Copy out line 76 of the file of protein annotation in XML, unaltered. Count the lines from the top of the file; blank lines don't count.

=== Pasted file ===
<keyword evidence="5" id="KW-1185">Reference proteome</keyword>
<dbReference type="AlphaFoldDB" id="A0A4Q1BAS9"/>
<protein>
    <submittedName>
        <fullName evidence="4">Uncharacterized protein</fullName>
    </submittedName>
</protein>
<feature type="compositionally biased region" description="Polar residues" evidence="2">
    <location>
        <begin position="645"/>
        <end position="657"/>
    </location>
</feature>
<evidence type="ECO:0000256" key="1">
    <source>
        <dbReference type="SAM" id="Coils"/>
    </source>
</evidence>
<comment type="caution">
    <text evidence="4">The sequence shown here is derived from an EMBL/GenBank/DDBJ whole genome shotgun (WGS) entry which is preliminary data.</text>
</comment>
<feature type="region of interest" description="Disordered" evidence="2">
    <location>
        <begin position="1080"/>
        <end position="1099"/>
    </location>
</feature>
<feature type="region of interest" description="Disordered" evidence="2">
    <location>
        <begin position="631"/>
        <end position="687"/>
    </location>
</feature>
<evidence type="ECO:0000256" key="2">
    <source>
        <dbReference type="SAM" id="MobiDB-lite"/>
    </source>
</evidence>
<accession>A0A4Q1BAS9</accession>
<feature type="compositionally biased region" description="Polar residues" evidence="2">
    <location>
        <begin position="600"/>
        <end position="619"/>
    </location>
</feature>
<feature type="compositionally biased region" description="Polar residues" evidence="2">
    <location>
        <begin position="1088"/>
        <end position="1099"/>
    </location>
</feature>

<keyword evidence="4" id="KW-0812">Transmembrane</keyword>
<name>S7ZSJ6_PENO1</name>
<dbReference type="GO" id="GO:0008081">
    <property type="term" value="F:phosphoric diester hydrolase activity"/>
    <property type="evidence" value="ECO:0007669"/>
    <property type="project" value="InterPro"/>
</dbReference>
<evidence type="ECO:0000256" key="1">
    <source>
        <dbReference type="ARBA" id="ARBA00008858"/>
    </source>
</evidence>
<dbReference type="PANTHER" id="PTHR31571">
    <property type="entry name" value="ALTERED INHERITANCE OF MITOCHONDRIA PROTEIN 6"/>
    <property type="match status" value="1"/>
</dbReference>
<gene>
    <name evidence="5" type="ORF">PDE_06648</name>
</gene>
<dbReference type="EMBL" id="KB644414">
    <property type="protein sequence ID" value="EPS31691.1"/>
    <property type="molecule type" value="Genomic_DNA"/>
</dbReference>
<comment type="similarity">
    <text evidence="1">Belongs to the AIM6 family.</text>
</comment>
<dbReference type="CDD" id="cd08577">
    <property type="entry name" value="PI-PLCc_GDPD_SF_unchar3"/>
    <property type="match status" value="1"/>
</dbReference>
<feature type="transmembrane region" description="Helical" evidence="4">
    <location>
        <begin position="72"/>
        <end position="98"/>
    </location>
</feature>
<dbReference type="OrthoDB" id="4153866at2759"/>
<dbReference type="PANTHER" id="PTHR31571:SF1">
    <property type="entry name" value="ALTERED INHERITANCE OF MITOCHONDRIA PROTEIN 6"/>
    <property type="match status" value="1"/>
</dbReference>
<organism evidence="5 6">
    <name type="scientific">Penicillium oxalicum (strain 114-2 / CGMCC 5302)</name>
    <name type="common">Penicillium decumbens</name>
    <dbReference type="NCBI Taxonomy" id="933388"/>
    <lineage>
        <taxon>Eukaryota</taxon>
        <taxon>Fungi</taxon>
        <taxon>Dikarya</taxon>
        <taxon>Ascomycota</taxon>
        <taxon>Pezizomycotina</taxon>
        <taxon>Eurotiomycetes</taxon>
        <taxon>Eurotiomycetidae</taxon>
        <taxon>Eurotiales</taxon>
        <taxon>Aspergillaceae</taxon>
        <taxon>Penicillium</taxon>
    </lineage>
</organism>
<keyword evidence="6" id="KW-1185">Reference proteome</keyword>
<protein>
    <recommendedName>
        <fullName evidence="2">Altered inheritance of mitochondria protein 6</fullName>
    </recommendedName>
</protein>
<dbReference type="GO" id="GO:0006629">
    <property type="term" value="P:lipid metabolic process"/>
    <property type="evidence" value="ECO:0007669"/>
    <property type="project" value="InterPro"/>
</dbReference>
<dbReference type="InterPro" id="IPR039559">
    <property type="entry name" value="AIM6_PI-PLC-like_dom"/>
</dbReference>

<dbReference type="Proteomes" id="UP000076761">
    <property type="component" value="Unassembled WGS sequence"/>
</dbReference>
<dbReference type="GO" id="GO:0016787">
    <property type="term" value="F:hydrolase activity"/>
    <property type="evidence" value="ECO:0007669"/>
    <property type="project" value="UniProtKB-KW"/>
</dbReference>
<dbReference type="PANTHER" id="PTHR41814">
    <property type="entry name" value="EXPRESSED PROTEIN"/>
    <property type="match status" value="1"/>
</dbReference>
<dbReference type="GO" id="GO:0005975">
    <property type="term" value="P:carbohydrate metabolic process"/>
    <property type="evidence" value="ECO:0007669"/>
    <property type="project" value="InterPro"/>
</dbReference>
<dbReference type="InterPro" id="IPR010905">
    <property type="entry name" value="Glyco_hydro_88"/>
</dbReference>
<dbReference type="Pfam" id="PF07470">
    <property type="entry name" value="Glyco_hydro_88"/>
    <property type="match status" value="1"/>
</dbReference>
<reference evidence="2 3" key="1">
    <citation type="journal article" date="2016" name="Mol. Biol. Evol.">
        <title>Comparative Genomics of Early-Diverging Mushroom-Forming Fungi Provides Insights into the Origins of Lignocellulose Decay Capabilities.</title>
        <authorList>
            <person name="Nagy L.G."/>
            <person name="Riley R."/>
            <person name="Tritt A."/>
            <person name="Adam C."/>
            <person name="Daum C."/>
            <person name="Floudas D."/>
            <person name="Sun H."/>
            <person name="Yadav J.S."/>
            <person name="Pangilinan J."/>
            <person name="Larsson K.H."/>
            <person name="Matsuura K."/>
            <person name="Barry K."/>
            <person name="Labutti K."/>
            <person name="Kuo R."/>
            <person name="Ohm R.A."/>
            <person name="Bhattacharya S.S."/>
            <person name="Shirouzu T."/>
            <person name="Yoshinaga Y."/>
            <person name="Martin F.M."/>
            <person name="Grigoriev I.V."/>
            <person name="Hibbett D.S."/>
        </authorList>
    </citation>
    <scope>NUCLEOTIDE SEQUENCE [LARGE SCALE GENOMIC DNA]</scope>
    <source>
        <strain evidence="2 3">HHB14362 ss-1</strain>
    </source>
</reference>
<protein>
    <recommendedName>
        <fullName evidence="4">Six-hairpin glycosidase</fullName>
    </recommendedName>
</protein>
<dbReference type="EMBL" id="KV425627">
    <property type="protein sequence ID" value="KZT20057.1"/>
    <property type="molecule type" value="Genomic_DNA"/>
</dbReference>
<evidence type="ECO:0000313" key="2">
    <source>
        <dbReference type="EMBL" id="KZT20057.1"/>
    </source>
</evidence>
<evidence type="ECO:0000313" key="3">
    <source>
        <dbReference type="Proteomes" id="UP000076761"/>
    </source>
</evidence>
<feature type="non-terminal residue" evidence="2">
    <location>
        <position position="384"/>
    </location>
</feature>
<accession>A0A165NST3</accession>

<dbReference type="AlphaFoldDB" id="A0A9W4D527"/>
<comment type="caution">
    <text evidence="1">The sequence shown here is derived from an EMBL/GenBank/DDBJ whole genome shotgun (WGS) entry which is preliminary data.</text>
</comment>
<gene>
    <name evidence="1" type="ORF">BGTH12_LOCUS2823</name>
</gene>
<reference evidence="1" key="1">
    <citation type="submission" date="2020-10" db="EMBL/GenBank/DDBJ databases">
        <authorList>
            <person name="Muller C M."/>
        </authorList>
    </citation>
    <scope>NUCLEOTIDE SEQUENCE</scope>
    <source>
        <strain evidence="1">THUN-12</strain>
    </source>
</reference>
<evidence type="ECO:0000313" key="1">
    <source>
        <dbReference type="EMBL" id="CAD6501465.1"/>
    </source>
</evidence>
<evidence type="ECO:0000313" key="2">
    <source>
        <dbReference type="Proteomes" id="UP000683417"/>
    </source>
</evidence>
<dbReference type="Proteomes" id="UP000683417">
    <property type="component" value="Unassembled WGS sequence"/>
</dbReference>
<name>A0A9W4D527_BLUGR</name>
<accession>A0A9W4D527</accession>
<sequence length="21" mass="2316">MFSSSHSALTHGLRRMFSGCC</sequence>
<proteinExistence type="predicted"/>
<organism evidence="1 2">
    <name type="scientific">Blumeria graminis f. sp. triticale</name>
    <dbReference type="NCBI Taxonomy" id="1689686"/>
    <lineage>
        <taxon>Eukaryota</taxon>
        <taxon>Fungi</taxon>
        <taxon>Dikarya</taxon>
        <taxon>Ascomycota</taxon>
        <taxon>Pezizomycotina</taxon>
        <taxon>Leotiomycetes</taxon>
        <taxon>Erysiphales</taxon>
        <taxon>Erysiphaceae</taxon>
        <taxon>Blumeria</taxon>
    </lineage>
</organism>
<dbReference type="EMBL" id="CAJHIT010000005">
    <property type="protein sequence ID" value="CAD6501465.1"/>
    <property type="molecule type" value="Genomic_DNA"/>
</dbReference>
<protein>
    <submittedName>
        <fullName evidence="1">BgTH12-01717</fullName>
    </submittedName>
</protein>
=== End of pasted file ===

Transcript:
    <text evidence="1">Belongs to the AIM6 family.</text>